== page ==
Late last year, President Donald Trump promised to deliver a “big, beautiful Christmas present” to Americans that would revive an anemic U.S. economy. While the holidays are past, the sound and fury continues as pundits on both sides of the political spectrum debate the long-range ramifications of the “Tax Cuts and Jobs Act,” the first major revision of the tax code in 3 decades.
Financial analysts are joining the chorus of speculators trying to determine how the legislation, signed into law December 22, will affect American taxpayers and investors. In early November 2017, Trump told senior administrative officials that he preferred calling it “the Cut Cut Cut Act.” Most of the tax changes took effect New Year’s Day; however, few of them are permanent.
The Tax Basics
The most obvious and most publicized parts of the tax law are the cuts, most of which expire at the end of 2025: the individual tax reductions, the increased child tax credit, the doubling of the exemption for estate taxes, and a hike in the alternative minimum tax exemption.
The reason for the expiration on the individual cuts was to ensure the legislation doesn’t boost the deficit in 10 years, therefore allowing it a simple Senate majority vote.
An increased tax deduction for medical expenses is retroactive to cover 2017 and 2018. In 2019, the tax law rescinds the Affordable Care Act’s (Obamacare) individual mandate requirement for health insurance and deductions for alimony payments for new divorces.
The Business Cut
American corporations will experience a tax rate drop from 35% to 21%. While critics of the tax plan said the corporate tax rate reduction wouldn’t spur commercial growth, increasing numbers of industry leaders are saying the new rate is already generating growth in both domestic and international markets.
Trump had initially sought a 20% corporate tax rate to make U.S. industries more competitive in the world market and to lure those with overseas offices back to the United States, but Congressional leaders chose 21% to improve the plan’s revenue outlook.
The difference between the two lies in the details. While the 14% corporate tax drop will significantly improve the United States’ competitive advantage on the world stage, the additional percentage point (from Trump’s 20%) provides the United States with a substantial economic edge.
The extra point may translate into a minute drop, if any, comparatively between the two early proposals in additional revenue going to the IRS; the tax act’s expensing rules more than wipe away any distinction by providing incentives for new business investments.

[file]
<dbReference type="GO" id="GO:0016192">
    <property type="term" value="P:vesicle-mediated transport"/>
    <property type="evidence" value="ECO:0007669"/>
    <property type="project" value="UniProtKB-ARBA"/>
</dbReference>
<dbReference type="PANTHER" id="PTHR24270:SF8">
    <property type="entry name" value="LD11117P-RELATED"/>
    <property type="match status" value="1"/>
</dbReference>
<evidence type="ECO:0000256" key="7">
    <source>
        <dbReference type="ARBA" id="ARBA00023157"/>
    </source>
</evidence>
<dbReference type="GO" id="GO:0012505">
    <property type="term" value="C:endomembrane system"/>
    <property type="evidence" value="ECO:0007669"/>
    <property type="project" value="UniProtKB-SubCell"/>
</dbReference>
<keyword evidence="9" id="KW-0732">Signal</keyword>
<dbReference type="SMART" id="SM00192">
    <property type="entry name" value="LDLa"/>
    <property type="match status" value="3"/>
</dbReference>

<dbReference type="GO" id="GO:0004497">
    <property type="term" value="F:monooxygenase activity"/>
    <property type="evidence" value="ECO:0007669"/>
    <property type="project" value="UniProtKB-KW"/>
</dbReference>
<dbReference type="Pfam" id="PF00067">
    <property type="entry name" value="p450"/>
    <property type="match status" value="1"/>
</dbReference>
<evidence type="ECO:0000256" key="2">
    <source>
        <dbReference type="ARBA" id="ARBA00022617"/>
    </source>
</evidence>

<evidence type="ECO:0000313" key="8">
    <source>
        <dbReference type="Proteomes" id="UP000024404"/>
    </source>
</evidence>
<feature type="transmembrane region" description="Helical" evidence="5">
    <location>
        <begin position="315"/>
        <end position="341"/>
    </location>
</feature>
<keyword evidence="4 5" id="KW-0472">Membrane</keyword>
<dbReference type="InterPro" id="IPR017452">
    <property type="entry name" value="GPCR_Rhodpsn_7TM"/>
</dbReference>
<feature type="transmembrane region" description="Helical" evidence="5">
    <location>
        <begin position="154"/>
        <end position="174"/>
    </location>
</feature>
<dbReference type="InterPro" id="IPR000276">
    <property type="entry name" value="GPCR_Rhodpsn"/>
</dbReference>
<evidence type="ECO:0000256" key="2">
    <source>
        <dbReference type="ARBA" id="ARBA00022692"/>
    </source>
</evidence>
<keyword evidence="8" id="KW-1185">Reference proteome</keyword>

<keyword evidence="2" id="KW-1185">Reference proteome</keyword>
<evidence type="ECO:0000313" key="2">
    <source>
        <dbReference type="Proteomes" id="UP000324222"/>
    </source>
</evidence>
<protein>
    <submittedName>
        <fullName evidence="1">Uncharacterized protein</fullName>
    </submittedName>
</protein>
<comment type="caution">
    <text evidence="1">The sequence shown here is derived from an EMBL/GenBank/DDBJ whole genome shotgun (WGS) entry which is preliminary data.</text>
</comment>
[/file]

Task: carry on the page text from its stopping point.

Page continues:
Previously, the United States had the 4th highest corporate tax rate in the world behind the United Arab Emirates, Comoros, and Puerto Rico.
Despite the big tax advantages for corporations under the next tax act, businesses will only be able to deduct 30% of earnings before interest, taxes, depreciation, and amortization. The old rules allowed businesses to deduct 100% of interest payments from taxable earnings.
That percentage deduction will exclude depreciation or amortization expenses in 2022. Also starting in 2022, companies won’t be able to write off costs for research and development but will be required to distribute those expenses over five years, which experts say will generate nearly $120 billion in tax revenue in the next 10 years.
Companies will have to return their foreign earnings starting this year but will be able to pay those bills over 8 years. The law also prevents domestic businesses or foreign subsidiaries from reducing their U.S. tax bill by making cross-border payments to affiliates.
The Tax Brackets
The tax law maintains the 7 tax brackets but lowers rates. Employees can expect to see lower tax withholding in their February paychecks. The new rates return to the 2017 rates in 2026. Income levels in the brackets will rise slightly with inflation based on the consumer price index.
The law doubles the standard deduction from $6,350 to $12,000 for single filers and from $12,700 to $24,000 for married or joint filers. The deduction returns to 2017 rates in 2026. About 70% of Americans claim the standard deduction.
The National Association of Home Builders objected to the deduction change because the act excluded the “homeownership” tax credit. Under the act, fewer taxpayers will take the mortgage interest deduction with the higher standard deduction since only the first $750,000 in mortgage interest is deductible.
Some homebuilders argue that fewer taxpayers taking the mortgage deduction may deflate the real estate market.
The act also reduces the number of deductions taxpayers can take, which includes moving expenses (except for the military service members). For divorces that commence after December 31, 2018, divorced taxpayers will no longer be able to deduct alimony payments; however, those receiving payments will no longer be required to claim the payments as income.
Deductions for charity, retirement savings, and student loan investments remain the same as under earlier tax rules; with higher standard deductions, some fear charity giving could decline. The doubling of the standard deduction removes the monetary incentive for middle-class donors to give to charity, critics of the tax bill argue.
The new tax law caps the deduction for state and local income taxes at $10,000. The deduction was unlimited in 2017 and previous years. The cap applies to filers who itemize and includes total income, sales, and property taxes up to that limit.
Taxpayers may choose to deduct either income taxes or sales taxes. Tax analysts say deducting income taxes is better for taxpayers unless taxpayers live in states with no income taxes. Property taxes under the old system were deductible.